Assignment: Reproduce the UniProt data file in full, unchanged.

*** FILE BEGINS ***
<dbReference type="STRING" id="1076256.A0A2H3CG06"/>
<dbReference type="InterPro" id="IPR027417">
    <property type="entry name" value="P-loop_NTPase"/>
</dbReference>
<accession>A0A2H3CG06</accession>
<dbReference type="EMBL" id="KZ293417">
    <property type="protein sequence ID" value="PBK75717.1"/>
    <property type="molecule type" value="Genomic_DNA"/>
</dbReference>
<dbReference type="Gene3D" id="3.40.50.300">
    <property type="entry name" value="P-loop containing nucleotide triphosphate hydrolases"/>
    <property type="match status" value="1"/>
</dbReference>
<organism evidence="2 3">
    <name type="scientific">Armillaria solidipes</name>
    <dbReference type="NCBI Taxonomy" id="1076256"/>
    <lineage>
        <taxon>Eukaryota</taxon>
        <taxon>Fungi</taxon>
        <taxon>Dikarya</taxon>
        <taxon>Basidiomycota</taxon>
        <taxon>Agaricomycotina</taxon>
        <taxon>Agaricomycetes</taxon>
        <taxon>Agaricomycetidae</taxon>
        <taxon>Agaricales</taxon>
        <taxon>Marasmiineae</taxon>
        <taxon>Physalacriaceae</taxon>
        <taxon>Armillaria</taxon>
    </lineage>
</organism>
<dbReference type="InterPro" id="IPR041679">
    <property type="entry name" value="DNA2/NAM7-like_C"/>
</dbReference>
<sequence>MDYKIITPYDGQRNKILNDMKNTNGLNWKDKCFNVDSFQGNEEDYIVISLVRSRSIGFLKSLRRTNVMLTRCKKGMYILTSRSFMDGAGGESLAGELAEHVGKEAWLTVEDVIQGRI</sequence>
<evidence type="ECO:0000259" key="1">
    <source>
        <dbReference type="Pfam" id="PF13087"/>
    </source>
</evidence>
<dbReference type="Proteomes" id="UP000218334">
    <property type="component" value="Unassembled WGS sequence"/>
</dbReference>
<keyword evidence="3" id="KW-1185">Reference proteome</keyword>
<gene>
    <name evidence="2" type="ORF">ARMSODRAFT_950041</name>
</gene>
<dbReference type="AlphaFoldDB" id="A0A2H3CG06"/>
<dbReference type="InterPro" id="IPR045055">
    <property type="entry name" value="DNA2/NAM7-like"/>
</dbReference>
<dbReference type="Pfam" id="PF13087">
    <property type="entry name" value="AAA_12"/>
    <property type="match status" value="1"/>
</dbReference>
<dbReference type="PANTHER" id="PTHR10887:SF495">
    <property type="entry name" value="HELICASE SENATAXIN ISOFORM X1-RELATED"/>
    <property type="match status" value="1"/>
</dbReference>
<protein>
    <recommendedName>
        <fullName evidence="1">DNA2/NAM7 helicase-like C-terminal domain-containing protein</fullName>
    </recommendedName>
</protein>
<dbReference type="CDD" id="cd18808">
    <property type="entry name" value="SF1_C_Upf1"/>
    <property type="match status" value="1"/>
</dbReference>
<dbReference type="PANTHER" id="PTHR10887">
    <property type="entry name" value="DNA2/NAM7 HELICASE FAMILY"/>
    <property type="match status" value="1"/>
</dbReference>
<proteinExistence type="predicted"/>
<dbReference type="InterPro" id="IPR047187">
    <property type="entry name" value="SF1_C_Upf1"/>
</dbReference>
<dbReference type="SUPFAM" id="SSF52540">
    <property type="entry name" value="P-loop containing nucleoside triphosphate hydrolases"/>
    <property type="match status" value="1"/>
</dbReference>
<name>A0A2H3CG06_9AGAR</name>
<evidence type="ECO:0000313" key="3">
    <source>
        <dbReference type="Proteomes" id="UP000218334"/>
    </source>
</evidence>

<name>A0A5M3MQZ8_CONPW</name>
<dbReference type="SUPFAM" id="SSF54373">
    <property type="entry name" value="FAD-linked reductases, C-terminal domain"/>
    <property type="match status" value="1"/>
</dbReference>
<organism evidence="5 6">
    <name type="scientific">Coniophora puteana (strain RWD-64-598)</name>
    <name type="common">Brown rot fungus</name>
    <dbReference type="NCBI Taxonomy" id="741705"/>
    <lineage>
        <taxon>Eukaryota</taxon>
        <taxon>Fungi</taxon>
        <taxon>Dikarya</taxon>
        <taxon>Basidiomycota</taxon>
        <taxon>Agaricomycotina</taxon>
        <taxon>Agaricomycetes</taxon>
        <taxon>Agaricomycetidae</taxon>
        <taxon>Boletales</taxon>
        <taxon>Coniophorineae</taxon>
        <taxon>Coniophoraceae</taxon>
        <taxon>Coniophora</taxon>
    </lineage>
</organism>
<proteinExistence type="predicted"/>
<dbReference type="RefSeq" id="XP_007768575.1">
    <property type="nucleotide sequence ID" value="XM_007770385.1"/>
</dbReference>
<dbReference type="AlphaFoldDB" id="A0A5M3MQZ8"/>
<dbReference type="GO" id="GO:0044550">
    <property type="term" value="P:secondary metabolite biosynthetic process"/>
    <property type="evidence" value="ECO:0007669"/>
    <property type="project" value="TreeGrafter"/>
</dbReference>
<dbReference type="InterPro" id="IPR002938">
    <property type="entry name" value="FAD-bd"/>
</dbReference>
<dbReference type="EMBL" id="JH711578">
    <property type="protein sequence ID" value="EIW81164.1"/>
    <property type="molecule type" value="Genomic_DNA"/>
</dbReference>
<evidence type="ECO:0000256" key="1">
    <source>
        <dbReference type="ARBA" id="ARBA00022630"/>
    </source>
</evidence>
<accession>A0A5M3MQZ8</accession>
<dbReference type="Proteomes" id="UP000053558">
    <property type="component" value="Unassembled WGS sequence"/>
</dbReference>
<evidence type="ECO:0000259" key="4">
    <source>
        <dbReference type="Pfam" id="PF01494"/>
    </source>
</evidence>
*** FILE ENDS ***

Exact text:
<dbReference type="STRING" id="1076256.A0A2H3CG06"/>
<dbReference type="InterPro" id="IPR027417">
    <property type="entry name" value="P-loop_NTPase"/>
</dbReference>
<accession>A0A2H3CG06</accession>
<dbReference type="EMBL" id="KZ293417">
    <property type="protein sequence ID" value="PBK75717.1"/>
    <property type="molecule type" value="Genomic_DNA"/>
</dbReference>
<dbReference type="Gene3D" id="3.40.50.300">
    <property type="entry name" value="P-loop containing nucleotide triphosphate hydrolases"/>
    <property type="match status" value="1"/>
</dbReference>
<organism evidence="2 3">
    <name type="scientific">Armillaria solidipes</name>
    <dbReference type="NCBI Taxonomy" id="1076256"/>
    <lineage>
        <taxon>Eukaryota</taxon>
        <taxon>Fungi</taxon>
        <taxon>Dikarya</taxon>
        <taxon>Basidiomycota</taxon>
        <taxon>Agaricomycotina</taxon>
        <taxon>Agaricomycetes</taxon>
        <taxon>Agaricomycetidae</taxon>
        <taxon>Agaricales</taxon>
        <taxon>Marasmiineae</taxon>
        <taxon>Physalacriaceae</taxon>
        <taxon>Armillaria</taxon>
    </lineage>
</organism>
<dbReference type="InterPro" id="IPR041679">
    <property type="entry name" value="DNA2/NAM7-like_C"/>
</dbReference>
<sequence>MDYKIITPYDGQRNKILNDMKNTNGLNWKDKCFNVDSFQGNEEDYIVISLVRSRSIGFLKSLRRTNVMLTRCKKGMYILTSRSFMDGAGGESLAGELAEHVGKEAWLTVEDVIQGRI</sequence>
<evidence type="ECO:0000259" key="1">
    <source>
        <dbReference type="Pfam" id="PF13087"/>
    </source>
</evidence>
<dbReference type="Proteomes" id="UP000218334">
    <property type="component" value="Unassembled WGS sequence"/>
</dbReference>
<keyword evidence="3" id="KW-1185">Reference proteome</keyword>
<gene>
    <name evidence="2" type="ORF">ARMSODRAFT_950041</name>
</gene>
<dbReference type="AlphaFoldDB" id="A0A2H3CG06"/>
<dbReference type="InterPro" id="IPR045055">
    <property type="entry name" value="DNA2/NAM7-like"/>
</dbReference>
<dbReference type="Pfam" id="PF13087">
    <property type="entry name" value="AAA_12"/>
    <property type="match status" value="1"/>
</dbReference>
<dbReference type="PANTHER" id="PTHR10887:SF495">
    <property type="entry name" value="HELICASE SENATAXIN ISOFORM X1-RELATED"/>
    <property type="match status" value="1"/>
</dbReference>
<protein>
    <recommendedName>
        <fullName evidence="1">DNA2/NAM7 helicase-like C-terminal domain-containing protein</fullName>
    </recommendedName>
</protein>
<dbReference type="CDD" id="cd18808">
    <property type="entry name" value="SF1_C_Upf1"/>
    <property type="match status" value="1"/>
</dbReference>
<dbReference type="PANTHER" id="PTHR10887">
    <property type="entry name" value="DNA2/NAM7 HELICASE FAMILY"/>
    <property type="match status" value="1"/>
</dbReference>
<proteinExistence type="predicted"/>
<dbReference type="InterPro" id="IPR047187">
    <property type="entry name" value="SF1_C_Upf1"/>
</dbReference>
<dbReference type="SUPFAM" id="SSF52540">
    <property type="entry name" value="P-loop containing nucleoside triphosphate hydrolases"/>
    <property type="match status" value="1"/>
</dbReference>
<name>A0A2H3CG06_9AGAR</name>
<evidence type="ECO:0000313" key="3">
    <source>
        <dbReference type="Proteomes" id="UP000218334"/>
    </source>
</evidence>

<name>A0A5M3MQZ8_CONPW</name>
<dbReference type="SUPFAM" id="SSF54373">
    <property type="entry name" value="FAD-linked reductases, C-terminal domain"/>
    <property type="match status" value="1"/>
</dbReference>
<organism evidence="5 6">
    <name type="scientific">Coniophora puteana (strain RWD-64-598)</name>
    <name type="common">Brown rot fungus</name>
    <dbReference type="NCBI Taxonomy" id="741705"/>
    <lineage>
        <taxon>Eukaryota</taxon>
        <taxon>Fungi</taxon>
        <taxon>Dikarya</taxon>
        <taxon>Basidiomycota</taxon>
        <taxon>Agaricomycotina</taxon>
        <taxon>Agaricomycetes</taxon>
        <taxon>Agaricomycetidae</taxon>
        <taxon>Boletales</taxon>
        <taxon>Coniophorineae</taxon>
        <taxon>Coniophoraceae</taxon>
        <taxon>Coniophora</taxon>
    </lineage>
</organism>
<proteinExistence type="predicted"/>
<dbReference type="RefSeq" id="XP_007768575.1">
    <property type="nucleotide sequence ID" value="XM_007770385.1"/>
</dbReference>
<dbReference type="AlphaFoldDB" id="A0A5M3MQZ8"/>
<dbReference type="GO" id="GO:0044550">
    <property type="term" value="P:secondary metabolite biosynthetic process"/>
    <property type="evidence" value="ECO:0007669"/>
    <property type="project" value="TreeGrafter"/>
</dbReference>
<dbReference type="InterPro" id="IPR002938">
    <property type="entry name" value="FAD-bd"/>
</dbReference>
<dbReference type="EMBL" id="JH711578">
    <property type="protein sequence ID" value="EIW81164.1"/>
    <property type="molecule type" value="Genomic_DNA"/>
</dbReference>
<evidence type="ECO:0000256" key="1">
    <source>
        <dbReference type="ARBA" id="ARBA00022630"/>
    </source>
</evidence>
<accession>A0A5M3MQZ8</accession>
<dbReference type="Proteomes" id="UP000053558">
    <property type="component" value="Unassembled WGS sequence"/>
</dbReference>
<evidence type="ECO:0000259" key="4">
    <source>
        <dbReference type="Pfam" id="PF01494"/>
    </source>
</evidence>